Omega Constellation Watches
Add a touch of class and sophistication to any occasion or outfit with our stunning range of Omega Constellation watches. The collection effortlessly combines elegance, style and mechanical precision to create something truly exceptional. Designed by creative experts, each watch is crafted using the finest materials – such as rose gold, stainless steel and luxury leather. Omega Constellation watches are characterised by the unique star symbol that appears above the 6 o’clock position, giving them a unique look and making them instantly recognisable. Available in an array of designs, you are sure to find the right one for you.
The History of Omega Constellation Watches
In 1948, Omega decided the time was ripe to unveil its very first chronometer-certified wristwatch with an automatic movement. It did this by releasing the limited-edition Centenary, to celebrate the watchmaker’s 100th anniversary. The model was such a success that Omega decided to design a completely new collection that could be mass produced. And so, the Constellation was born.
Omega Constellation watches were designed to be the flagship collection and a true test of the company’s watchmaking and engineering prowess. The first iterations of the watches were equipped with the calibre 354, known as the “bumper automatic”. Unlike the modern day automatic winding rotor, which makes a full 360° rotation, the bumpers in these early watches only travelled a short distance before hitting a spring that reverses their movements. Not long after this, Omega released the 500 series of movements, which switched to the full rotor system of movement.
A feature of many Omega Constellation watches in the 1950s and 1960s was the domed dial, more commonly referred to as the pie-pan. This iconic design is a must-have for vintage collectors and served as the inspiration for the current Globemaster collection. By the mid-60s, the pie-pan dials slowly made way to flatter dials combined with more interesting and intricate shapes and sizes for the casings. These more streamlined versions were touted as the first watches in the world to truly integrate the case with the bracelet.
The emergence of quartz was a major problem for many watchmakers, but not so for Omega. Instead, the Swiss manufacturer presented three lines of watches that contained quartz calibres at the 1970 Basel fair. Quartz’s ultra-thin properties led Omega to explore new and radical designs, such as the space-age looking “time computers” with red digital displays.
1982 saw the release of the iconic Constellation Manhattan family, one of the very few watch designs that has still managed to pass the test of time. The distinctive feature of this collection was the four claws (also known as “Griffes”) that extend from the case over the dial at the 3 o’clock and 9 o’clock positions. These were as practical as they were aesthetically-pleasing, given the fact they also served to ensure water resistance.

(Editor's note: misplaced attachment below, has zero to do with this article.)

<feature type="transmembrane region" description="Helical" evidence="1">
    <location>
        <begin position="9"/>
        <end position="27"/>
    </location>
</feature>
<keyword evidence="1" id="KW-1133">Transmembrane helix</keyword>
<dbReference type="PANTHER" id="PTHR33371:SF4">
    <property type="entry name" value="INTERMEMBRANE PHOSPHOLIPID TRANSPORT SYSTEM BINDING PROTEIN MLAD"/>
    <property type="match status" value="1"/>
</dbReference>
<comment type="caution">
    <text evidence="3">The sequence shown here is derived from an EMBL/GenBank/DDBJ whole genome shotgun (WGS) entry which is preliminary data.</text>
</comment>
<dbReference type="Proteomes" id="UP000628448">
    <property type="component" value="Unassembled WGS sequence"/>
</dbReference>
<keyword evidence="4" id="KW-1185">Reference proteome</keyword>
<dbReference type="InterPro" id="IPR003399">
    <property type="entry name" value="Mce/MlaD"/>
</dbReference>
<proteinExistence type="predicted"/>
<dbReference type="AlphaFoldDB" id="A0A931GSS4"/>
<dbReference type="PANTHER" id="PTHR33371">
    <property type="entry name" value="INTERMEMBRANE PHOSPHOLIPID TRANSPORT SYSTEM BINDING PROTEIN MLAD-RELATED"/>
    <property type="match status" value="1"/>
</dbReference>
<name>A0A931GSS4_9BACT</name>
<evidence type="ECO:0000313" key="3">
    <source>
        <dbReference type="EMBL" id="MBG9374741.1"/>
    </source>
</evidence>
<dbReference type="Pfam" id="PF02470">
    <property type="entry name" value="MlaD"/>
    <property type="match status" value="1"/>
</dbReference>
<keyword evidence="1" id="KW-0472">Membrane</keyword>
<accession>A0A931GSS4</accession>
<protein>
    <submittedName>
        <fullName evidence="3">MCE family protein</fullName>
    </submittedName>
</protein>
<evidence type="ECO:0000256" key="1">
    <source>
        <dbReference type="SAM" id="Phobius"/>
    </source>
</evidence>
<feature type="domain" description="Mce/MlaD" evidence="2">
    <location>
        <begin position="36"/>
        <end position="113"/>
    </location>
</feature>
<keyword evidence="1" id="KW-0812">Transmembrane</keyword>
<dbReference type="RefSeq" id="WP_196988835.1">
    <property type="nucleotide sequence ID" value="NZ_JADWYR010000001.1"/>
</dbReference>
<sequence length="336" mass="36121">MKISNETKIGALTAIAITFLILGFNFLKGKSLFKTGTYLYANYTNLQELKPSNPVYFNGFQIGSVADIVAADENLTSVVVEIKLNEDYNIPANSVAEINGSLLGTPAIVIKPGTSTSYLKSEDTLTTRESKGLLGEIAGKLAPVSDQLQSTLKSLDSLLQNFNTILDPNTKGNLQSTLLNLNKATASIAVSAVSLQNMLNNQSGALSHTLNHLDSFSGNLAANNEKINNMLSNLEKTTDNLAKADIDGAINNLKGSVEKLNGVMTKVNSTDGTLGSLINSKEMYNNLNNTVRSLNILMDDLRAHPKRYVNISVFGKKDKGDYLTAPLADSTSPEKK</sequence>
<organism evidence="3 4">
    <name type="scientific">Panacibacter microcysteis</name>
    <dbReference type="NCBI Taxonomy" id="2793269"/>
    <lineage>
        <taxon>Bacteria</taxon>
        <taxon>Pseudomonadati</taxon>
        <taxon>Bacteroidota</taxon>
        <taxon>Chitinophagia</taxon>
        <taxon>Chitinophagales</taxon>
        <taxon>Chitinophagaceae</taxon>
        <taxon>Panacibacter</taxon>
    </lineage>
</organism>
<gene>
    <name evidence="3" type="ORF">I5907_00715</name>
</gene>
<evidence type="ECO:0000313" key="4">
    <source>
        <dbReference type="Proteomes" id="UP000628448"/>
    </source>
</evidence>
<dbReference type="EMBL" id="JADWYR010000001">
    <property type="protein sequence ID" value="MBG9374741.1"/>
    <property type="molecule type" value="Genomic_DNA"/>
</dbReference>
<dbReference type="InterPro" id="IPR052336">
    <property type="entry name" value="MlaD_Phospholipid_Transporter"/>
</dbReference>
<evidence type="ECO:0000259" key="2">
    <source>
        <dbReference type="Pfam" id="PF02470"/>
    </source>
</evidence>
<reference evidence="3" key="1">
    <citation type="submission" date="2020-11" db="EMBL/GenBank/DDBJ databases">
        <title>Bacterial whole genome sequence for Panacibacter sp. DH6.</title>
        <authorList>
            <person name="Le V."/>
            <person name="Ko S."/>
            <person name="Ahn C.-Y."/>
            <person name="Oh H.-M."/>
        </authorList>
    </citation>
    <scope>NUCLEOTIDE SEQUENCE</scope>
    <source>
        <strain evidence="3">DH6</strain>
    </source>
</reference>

The Manhattan style proved so successful that it ultimately took over the entire Constellation collection, with only minor alterations. This changed in 2003 with the 2003 Constellation Double Eagle, which was powered by Omega’s very first Co-Axial Calibre 2500.
Key Talking Points
A distinctive feature of Omega Constellation watches is the circle of Roman numerals, which are etched into the raised bezel of brushed metal to mark the hours. Some of the more ornate ladies’ models contain a row of diamonds around the bezel instead.
While it is possible to see Omega Constellation watches on a leather strap, it is much more commonly worn on an integrated metal bracelet. This “mono-rang” design was specially created for comfort, thanks to its hinged horizontal links. The design also allows for some quite stunning material contrasts.
The collection’s Co-Axial movement is deemed to be so reliable that it is guaranteed for three years longer than the industry standard. Omega’s pursuit of technological advancements also means that the Constellation can resist the damaging magnetism of everyday electronic appliances. As a result, they need servicing a lot less often.
The Conquest of Time Itself
A long time before Omega explored the depths of the oceans and decades before the brand made history by becoming the first timepiece on the surface of the moon – the Swiss watchmaker attempted to master time itself. It did this by building ever-more accurate movements to achieve the highest level of precision possible. Indeed, the company achieved a clean sweep at the Geneva Observatory trials in 1931 by breaking the record for precision in every category. This led Omega to adopt the tagline “exact time for life”.
This fantastic achievement was etched in watchmaking history with the creation of the caseback medallion. The medallion contained an image of the Geneva Observatory and exactly eight night stars – each one representing the eight chronometry records Omega set. It is this particular picture, with the stars arranged in the form of a constellation, that gave the collection its name.
The pursuit of timekeeping excellence continued with the introduction of the Constellation Globemaster in 2015. An amalgamation of many different past references, this timepiece boasted the first ever Co-Axial Master Chronometer movement, the Calibre 8900. The watch is also certified as a “master” chronometer by METAS, the Swiss Federal Institute of Metrology, further cementing Omega’s legacy as the masters of precision.